Culture Food History
ByBrian Boone|Updated: May 23, 2023 3:24 pm EST
The United States is a melting pot — a nation of immigrants — and that's clearly reflected in the country's history of beer. Cultures from all over the world came to America and brought their beer traditions with them, which eventually inspired regionally popular and nationally dominant breweries. Thanks to those pioneers and over the last couple of centuries, beer has become a quintessential American drink: Something to enjoy at the end of the day to relax, a beverage best imbibed with friends or as party fuel, and leading to the artistic and wildly creative craft brewing movement.
Millions of people love beer, and it's a big industry with a long history. But in history, there are always winners and losers, and not every beer brand or variety can rise to the level of Budweiser, Miller, Coors, Samuel Adams, or Sierra Nevada. Some beers that were once extremely popular (or which at least made a big splash on the scene for a while) simply fell out of favor and vanished, never finding their way into a bottle, can, or keg again. Here are some intriguing discontinued beers that have been lost to time.
Reduced-calorie or "light" beers are commonplace today, and they date back to the 1960s. In 1967, according to VinePair, Rheingold Brewing Company biochemist Dr. Joseph L. Owades devised a method to remove starch from beer, creating a beverage that maintained the alcohol content and flavor but offered far fewer calories and carbs. Taken to market as a weight loss aid called Gablinger's Diet Beer, the product quickly failed, and Owades received permission from Rheingold to take his recipe to the Chicago-based beer company Meister Brau. That brewery marketed the same concoction as Meister Brau Lite with the slogan, "The Lite and Lusty Beer."
Meister Brau, focusing on the demand for reduced-calorie products (diet sodas were just starting to emerge as a viable, mass-market product in the late 1960s and early 1970s) used Meister Brau Lite as the linchpin of Lite Food Products, a line of healthy-skewing foods for the weight-conscious. But that expansion was too ambitious and not nearly successful enough. The entire brewery went bankrupt, and in 1972, the Miller Brewing Company acquired the recipe for Meister Brau Lite. After months spent altering and improving the recipe, it unveiled the beer with a new name: Miller Lite.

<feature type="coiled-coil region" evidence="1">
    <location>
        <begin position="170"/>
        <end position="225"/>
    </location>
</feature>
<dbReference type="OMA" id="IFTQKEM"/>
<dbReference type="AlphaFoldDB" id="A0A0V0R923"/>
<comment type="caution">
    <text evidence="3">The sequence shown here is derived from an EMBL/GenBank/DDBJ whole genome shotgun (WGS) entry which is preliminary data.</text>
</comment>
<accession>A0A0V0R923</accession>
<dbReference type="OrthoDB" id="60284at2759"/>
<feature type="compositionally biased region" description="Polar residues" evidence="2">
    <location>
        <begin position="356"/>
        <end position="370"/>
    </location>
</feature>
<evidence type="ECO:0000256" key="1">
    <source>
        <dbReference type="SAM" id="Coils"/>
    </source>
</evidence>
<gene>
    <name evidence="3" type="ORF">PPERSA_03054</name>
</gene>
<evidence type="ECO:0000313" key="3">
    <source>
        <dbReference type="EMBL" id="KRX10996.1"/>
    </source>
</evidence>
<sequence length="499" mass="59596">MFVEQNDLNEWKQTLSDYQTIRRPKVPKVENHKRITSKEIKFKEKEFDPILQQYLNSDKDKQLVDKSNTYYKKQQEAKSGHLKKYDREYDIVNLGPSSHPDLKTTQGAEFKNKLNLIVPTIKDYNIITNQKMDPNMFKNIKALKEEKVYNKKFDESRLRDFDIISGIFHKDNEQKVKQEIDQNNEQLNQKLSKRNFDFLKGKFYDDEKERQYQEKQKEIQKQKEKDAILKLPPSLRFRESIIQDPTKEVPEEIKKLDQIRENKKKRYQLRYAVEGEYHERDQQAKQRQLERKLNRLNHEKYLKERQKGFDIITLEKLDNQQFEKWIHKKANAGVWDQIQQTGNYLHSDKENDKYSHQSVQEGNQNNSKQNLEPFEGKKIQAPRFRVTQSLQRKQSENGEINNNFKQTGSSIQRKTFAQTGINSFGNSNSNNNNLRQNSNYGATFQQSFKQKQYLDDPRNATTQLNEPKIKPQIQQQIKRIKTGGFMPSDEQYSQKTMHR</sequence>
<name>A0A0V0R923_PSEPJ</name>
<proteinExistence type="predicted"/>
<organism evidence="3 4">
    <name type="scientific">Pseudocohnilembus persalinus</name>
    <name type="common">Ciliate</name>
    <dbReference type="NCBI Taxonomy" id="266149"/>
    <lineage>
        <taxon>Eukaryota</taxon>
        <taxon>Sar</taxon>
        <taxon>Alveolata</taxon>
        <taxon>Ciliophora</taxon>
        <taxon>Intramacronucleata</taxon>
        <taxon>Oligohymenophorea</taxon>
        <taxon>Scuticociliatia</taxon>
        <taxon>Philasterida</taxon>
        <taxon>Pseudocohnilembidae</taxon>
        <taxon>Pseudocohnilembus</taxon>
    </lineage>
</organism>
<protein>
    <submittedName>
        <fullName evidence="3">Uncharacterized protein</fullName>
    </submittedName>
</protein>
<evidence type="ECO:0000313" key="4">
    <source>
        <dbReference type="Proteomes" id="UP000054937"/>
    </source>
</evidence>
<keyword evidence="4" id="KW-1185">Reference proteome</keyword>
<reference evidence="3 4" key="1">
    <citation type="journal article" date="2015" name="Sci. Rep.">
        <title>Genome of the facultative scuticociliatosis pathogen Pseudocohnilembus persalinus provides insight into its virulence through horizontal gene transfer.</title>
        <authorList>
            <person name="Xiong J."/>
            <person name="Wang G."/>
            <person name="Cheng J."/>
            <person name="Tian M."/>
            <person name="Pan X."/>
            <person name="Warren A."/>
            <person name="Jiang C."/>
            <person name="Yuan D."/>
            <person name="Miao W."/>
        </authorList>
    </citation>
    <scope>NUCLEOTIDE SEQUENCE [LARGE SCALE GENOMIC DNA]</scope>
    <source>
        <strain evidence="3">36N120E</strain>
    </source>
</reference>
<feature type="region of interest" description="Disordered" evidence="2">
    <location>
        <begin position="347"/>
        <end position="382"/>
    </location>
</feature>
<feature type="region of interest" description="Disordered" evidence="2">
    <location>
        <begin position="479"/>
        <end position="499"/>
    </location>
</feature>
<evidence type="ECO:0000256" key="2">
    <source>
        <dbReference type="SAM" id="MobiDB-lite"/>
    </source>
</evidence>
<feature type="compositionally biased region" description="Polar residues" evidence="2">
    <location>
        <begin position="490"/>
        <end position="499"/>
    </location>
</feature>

While light-tasting, lightly-colored, smooth-drinking lager-type beers have been a consistently popular choice in the United States for decades, individual favorites across the country have varied by region. In Washington state and surrounding areas, Olympia Beer was omnipresent for most of the 20th century. According to the Seattle Post-Intelligencer, German immigrant Leopold Friederich Schmidt made traditional beer at the brewery he opened in 1896 in Tumwater, Washington (near the Washington state capital of Olympia).
Known for its marketing catchphrase, "It's the water," which referenced the artisanal, specially treated water that served as the basis of its flagship product, Olympia pumped out beer in Tumwater until 2003, when the Pabst Brewing Company acquired the company and moved production to California. In January 2021,Pabst Brewing decided to stop producing Olympia Beer altogether, citing "a growing decline in its demand" in an official statement on the brand's Instagram page.
Pete's Wicked Ale
Craft beers are produced in much smaller quantities than the competition, lovingly made in a multitude of seasonal varieties by small companies and distributed to limited areas. These brews tend to have a high alcohol content and pack a wallop of flavor, and the whole scene exploded in the late 1980s and early 1990s thanks to pioneering beers like Pete's Wicked Ale. In 1979, according to The Day, Pete Slosberg of Norwich, Connecticut gave up on his home-brewed wine efforts and moved into more time-efficient beer-making. Seven years later, Slosberg first sold Pete's Wicked Ale to the public — a thick, strong, and flavorful beer and history's first American Brown Ale. The product was very different from American-style lagers like Miller Lite and Budweiser.
After rolling out several more beers, Slosberg sold Pete's to The Gambrinus Company in 1998. Just two years into its ownership, Gambrinus reformulated Pete's Wicked Ale to give it a lighter taste. In 2011, Gambrinus sent a letter to distributors announcing that it would no longer make any form of Pete's Wicked Ale, citing poor sales. This marked the last call for a very influential beer.
In Japan in the late 1980s, dry beer was incredibly popular.Brands like Asahi Dry were made in much the same way that so-called dry wines are made. Yeast is used to consume sugars and starches, which are converted into alcohol. Some of those sugars remain and give the beer a slightly sweet flavor, but dry beers utilize so much extra yeast that it eats virtually all of the sugars. This yields a non-sweet beer with almost no aftertaste on the palate. In 1989, American brewing giant Anheuser-Busch unveiled its own version of dry beer with Bud Dry. A brand extension of its Budweiser and Bud Light brands, a serving packed slightly more calories than a Bud Light but maintained the relatively high alcohol content of a Budweiser.